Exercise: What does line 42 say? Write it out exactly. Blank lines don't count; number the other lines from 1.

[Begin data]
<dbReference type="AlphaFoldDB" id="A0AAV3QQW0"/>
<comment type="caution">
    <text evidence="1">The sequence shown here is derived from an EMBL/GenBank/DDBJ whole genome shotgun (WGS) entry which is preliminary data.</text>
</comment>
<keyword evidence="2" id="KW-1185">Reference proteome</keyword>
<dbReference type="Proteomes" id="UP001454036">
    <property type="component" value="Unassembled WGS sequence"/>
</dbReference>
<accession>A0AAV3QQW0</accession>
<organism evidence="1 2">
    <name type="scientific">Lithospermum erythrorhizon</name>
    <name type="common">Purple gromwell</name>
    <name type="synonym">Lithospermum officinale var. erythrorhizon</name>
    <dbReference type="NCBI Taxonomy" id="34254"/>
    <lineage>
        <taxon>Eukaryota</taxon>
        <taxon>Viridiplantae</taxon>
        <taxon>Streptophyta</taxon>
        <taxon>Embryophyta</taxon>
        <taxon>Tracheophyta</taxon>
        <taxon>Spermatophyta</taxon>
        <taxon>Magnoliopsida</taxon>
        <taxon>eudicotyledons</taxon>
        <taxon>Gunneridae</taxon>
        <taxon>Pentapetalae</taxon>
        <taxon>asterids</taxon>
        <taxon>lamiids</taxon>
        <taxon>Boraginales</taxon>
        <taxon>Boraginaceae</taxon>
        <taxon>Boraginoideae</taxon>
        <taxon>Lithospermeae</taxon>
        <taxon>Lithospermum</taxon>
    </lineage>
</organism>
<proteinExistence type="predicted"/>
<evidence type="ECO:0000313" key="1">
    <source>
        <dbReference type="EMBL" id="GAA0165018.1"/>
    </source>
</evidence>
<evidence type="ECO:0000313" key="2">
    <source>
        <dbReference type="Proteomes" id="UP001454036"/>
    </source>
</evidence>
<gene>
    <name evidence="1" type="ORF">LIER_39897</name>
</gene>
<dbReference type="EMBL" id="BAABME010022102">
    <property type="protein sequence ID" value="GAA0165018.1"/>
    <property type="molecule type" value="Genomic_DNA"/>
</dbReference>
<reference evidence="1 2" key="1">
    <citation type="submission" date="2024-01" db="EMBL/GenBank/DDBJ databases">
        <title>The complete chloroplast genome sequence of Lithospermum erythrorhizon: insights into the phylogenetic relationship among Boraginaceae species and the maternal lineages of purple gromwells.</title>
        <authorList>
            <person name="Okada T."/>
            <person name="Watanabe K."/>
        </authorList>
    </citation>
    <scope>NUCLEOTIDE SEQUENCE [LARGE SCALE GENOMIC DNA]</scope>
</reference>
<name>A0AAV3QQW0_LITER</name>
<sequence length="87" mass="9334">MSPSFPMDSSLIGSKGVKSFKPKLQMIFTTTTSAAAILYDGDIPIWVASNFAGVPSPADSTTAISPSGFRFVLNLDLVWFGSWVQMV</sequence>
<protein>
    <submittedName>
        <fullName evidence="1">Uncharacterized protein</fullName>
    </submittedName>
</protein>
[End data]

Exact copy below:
    <source>